Funny Girl is a musical delight at the Fugard writes Barbara Loots in this week’s edition of The Next 48hOURS.
SHOW: Funny Girl
DIRECTOR: Matthew Wild
CAST: Ashleigh Harvey, Clyde Berning, Kate Normington, Diane Wilson, Michèle Maxwell, Cameron Botha, Mike Huff, Lucy Tops
VENUE: The Fugard Theatre until June 11
REVIEWER: Barbara Loots
Funny Girl is one of those iconic musicals that even if you haven’t seen it, you undoubtedly know about. Set in New York around WWI, it is the semi-biographical staging of the life of American actress Fanny Brice. It follows “her” life as a driven young comedic singer, as she carves out a career for herself with Ziegfeld Follies flair, even though she may not have been the quintessential pretty starlet.
Most people’s Funny Girl references are however strongly linked to the fact that it propelled Barbra Streisand to stardom, as she starred in both the stage and screen versions, leaving the world with the impression that only a Streisand-like star can carry the role of Fanny Brice.
It is unquestionably unfair to expect anyone to step into or even fill Streisand’s Funny Girl shoes. Yet it is an involuntary expectation as you take your Fugard Theatre seat, waiting for the first recognisable notes of ‘People (Who Need People)’ and ‘Don’t Rain On My Parade’ to echo through the theatre. There is a pause, a breath being held, anticipation building…
Then comes the amazing realisation that all fears are misplaced, as you hear Ashleigh Harvey own every note with great talent, exuberance, and just enough chutzpah to make the role her own. This production doesn’t need a Barbra Streisand. This ‘Funny Girl’ has its own star in the form of the commanding Harvey. She impressively belts out the big numbers while delicately embracing the tender music moments. Along with these impressive vocal acrobatics, Harvey also brings a lovable vulnerability, perhaps even gullibility, to the character of Brice, allowing you to be drawn in by her character’s ambitious dreams and emotionally invest in her and her journey.
Every leading lady needs a leading man, though. Enter Clyde Berning as bad-boy gambler Nick Arnstein, who proceeds to sweep Fanny Brice off her feet. Although the original Funny Girl musical is acknowledged as flawed because of, amongst other reasons, the fact that the book by Isobel Lennart doesn’t allow for much character development apart from that of Fanny Brice, Berning manages to conjure up a great stage presence. Perhaps this is thanks to the Fugard’s Funny Girl staging being a combination of the screen and stage versions under direction of Matthew Wild. Berning’s portrayal of Arnstein definitely has the necessary charisma to hold his own as answer to that of his talent crush Brice. Berning brings a charm to Arnstein that lures the audience in, revealing the source of Brice’s attraction to him, but as the story unfolds and heartache looms, you sense his building detachment too. This accentuated depth of Arnstein’s character also gives more scope for Cameron Botha to shine as Brice’s theatrical guide and self-appointed guardian angel, Eddie Ryan.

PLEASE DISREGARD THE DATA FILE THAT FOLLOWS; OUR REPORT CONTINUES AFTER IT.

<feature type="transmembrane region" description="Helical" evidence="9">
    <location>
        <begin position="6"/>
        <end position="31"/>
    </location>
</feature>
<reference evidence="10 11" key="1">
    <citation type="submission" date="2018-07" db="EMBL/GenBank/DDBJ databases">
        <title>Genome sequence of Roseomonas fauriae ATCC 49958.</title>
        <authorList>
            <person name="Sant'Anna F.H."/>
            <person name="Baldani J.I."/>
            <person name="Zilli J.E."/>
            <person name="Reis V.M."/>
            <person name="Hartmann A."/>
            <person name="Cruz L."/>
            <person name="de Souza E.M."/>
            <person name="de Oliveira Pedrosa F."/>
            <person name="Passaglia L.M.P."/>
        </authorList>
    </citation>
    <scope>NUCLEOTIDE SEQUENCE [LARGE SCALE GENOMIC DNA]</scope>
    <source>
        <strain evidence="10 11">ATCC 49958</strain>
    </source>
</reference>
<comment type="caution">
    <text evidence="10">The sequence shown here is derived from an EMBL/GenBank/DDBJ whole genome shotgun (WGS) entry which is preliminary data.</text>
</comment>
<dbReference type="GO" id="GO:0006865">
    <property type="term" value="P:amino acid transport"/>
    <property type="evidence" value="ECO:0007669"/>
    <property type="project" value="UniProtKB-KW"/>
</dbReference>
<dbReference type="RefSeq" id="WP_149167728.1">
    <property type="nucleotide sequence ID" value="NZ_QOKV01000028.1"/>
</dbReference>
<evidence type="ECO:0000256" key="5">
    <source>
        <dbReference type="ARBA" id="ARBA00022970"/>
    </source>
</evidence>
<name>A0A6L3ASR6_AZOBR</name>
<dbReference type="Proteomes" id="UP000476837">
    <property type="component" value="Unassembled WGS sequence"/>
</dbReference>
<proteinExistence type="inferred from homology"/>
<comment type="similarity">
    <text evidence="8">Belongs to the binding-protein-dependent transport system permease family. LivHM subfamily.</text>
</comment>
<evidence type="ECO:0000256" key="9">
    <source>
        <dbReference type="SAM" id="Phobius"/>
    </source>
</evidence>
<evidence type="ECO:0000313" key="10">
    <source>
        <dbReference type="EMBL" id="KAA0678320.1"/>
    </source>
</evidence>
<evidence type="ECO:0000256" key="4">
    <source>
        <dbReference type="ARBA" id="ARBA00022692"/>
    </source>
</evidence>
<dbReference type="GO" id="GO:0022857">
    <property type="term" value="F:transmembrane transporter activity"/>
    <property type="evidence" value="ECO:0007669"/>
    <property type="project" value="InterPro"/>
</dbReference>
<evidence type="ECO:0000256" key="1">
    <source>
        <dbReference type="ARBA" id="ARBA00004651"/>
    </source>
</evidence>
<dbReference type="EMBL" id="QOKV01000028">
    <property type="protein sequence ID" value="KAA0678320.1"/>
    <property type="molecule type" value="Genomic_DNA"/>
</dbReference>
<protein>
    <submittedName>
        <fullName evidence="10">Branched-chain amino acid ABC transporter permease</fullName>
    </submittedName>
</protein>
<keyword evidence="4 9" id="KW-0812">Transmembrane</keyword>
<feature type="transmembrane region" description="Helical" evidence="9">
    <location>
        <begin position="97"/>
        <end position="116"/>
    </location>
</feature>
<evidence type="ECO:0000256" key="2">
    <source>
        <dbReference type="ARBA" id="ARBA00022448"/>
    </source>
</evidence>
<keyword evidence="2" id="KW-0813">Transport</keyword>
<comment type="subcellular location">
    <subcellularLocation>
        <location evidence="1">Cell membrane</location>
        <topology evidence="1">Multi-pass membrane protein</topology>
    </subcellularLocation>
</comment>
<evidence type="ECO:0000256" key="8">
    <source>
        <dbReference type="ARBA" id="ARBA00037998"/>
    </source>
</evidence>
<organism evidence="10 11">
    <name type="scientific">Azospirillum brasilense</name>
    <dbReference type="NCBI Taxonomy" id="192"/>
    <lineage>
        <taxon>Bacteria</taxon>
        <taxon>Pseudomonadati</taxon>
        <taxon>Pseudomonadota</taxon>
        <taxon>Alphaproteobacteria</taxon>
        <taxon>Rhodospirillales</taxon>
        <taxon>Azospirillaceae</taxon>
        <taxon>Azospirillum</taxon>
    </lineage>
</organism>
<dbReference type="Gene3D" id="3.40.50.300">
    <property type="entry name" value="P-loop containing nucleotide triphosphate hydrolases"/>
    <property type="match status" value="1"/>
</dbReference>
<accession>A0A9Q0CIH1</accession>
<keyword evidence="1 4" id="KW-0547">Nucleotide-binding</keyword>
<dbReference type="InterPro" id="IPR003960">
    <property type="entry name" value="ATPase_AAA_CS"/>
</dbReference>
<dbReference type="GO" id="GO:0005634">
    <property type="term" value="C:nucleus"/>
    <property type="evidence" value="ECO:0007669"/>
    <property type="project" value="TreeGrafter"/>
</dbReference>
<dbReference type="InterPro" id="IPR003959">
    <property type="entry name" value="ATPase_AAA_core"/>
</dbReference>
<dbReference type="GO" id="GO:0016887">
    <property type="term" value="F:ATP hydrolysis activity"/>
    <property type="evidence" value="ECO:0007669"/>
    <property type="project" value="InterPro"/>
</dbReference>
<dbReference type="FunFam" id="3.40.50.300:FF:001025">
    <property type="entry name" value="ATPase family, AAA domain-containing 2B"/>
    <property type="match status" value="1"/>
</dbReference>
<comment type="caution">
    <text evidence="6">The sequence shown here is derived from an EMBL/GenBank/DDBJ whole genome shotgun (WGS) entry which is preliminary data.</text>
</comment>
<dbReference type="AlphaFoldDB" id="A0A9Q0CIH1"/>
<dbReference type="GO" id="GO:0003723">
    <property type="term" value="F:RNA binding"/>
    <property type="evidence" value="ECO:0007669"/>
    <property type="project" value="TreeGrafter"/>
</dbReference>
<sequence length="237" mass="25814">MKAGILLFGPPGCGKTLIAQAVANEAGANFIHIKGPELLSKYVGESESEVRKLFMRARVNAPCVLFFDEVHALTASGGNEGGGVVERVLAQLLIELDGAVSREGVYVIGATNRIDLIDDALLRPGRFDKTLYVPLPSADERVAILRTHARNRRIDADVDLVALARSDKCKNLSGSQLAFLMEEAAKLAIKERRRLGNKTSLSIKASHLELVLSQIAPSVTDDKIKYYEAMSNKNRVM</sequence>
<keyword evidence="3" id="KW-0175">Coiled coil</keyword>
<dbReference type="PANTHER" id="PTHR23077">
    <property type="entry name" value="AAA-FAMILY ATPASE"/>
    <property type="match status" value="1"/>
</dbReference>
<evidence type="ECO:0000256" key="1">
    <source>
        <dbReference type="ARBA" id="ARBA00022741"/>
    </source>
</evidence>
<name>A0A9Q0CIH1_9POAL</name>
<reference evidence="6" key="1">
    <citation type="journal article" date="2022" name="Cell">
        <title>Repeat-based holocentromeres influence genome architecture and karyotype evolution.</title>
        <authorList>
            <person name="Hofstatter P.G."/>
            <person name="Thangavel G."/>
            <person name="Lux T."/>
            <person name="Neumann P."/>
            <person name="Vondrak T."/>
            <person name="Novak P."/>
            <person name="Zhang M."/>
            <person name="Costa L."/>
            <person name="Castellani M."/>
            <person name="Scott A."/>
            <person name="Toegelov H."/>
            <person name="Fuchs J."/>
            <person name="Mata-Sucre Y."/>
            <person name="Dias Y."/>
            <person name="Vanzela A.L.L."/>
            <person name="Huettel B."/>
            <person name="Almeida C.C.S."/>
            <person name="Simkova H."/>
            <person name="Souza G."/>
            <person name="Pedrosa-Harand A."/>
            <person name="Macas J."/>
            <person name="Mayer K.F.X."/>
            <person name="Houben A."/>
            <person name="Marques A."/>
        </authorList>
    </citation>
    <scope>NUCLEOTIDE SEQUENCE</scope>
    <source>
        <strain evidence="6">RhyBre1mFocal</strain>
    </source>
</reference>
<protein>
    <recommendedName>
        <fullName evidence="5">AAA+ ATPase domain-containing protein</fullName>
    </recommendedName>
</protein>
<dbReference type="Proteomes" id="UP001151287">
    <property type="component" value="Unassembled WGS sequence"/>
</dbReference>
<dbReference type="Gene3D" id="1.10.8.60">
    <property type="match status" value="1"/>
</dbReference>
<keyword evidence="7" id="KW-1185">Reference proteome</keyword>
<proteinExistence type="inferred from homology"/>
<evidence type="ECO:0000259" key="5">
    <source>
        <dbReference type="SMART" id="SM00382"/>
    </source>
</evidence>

This is not just a musical about love and angst though, as Funny Girl is actually truly funny in its portrayal of Brice’s climb up the showbiz ladder. The antics and banter of the concerned and not-so-subtle meddling trio of Mrs Brice (Kate Normington), Mrs Strakosh (Diane Wilson) and Mrs Meeker (Michèle Maxwell) is a treat to behold.
Along with these stand-out characters, the ensemble as a unit is definitely a highly skilled performing troupe of note, as is evident from the mutually supportive execution of everything from the tap numbers to those sweet-sounding, melodic moments that make you sway slightly in your theatre seat. Here special mention must be made of the clear guidance and flair of musical director Charl-Johan Lingenfelder and the delightful choreography by Louisa Talbot.
This musical is not only a Funny Girl performance driven affair, but also a fancy one at that. The fantastic costume design by Birrie le Roux makes the whole show even more glitzy. In fact, the costume design is so perfect that some of the dresses that are mere props on the stage would make you wish the show was longer so that Harvey as Brice could don just one more stunner of a gown.
The Fugard Theatre stage is dressed to the nines too, with inspiring set design by Saul Radomsky. The set, that allows for movement not only through performance but actual design mechanics, along with the great lighting inspired ambiance courtesy of Daniel Galloway and Benjamin du Plessis, easily transports you to the early 1900s theatrical times of Fanny Brice.
The beautifully dressed stage could benefit though from the subtraction of one or two pieces. During the show there are very short interludes where attention is drawn away from the primary exchange onstage as the eye catches an ensemble member adjusting or removing a piece of set for purpose of a scene change.
After the curtain call, there lingers a realisation that there is something very likeable about Fanny Brice and her flawed, perhaps even too male driven, story. Through the stage depiction you get to know her as a talented, and ironically very driven woman who becomes too submissive to the will and whims of the people in her life. In her faults and follies you find this musical’s appeal, because when those real life “feels” get belted out in beautiful song, how can you not rush to the theatre to see it again and again.
* Book at Computicket.
Review courtesy of www.theatrescenecpt.co.za.